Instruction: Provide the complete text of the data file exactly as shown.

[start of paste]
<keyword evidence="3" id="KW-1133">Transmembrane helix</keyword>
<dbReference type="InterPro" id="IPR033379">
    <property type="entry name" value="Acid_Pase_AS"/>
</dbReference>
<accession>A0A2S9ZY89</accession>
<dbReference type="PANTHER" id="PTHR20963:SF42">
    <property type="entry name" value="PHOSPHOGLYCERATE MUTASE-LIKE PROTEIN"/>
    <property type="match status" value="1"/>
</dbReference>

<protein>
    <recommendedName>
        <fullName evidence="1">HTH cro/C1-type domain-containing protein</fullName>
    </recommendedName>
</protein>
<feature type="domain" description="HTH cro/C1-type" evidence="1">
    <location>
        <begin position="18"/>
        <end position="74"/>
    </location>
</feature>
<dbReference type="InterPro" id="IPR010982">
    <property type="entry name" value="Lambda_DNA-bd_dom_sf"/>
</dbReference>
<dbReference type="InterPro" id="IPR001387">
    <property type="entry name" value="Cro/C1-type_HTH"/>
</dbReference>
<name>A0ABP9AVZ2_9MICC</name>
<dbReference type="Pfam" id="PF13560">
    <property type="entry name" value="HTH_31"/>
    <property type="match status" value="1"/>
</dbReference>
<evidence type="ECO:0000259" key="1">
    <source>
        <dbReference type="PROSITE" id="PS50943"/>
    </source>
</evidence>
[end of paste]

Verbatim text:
<keyword evidence="3" id="KW-1133">Transmembrane helix</keyword>
<dbReference type="InterPro" id="IPR033379">
    <property type="entry name" value="Acid_Pase_AS"/>
</dbReference>
<accession>A0A2S9ZY89</accession>
<dbReference type="PANTHER" id="PTHR20963:SF42">
    <property type="entry name" value="PHOSPHOGLYCERATE MUTASE-LIKE PROTEIN"/>
    <property type="match status" value="1"/>
</dbReference>

<protein>
    <recommendedName>
        <fullName evidence="1">HTH cro/C1-type domain-containing protein</fullName>
    </recommendedName>
</protein>
<feature type="domain" description="HTH cro/C1-type" evidence="1">
    <location>
        <begin position="18"/>
        <end position="74"/>
    </location>
</feature>
<dbReference type="InterPro" id="IPR010982">
    <property type="entry name" value="Lambda_DNA-bd_dom_sf"/>
</dbReference>
<dbReference type="InterPro" id="IPR001387">
    <property type="entry name" value="Cro/C1-type_HTH"/>
</dbReference>
<name>A0ABP9AVZ2_9MICC</name>
<dbReference type="Pfam" id="PF13560">
    <property type="entry name" value="HTH_31"/>
    <property type="match status" value="1"/>
</dbReference>
<evidence type="ECO:0000259" key="1">
    <source>
        <dbReference type="PROSITE" id="PS50943"/>
    </source>
</evidence>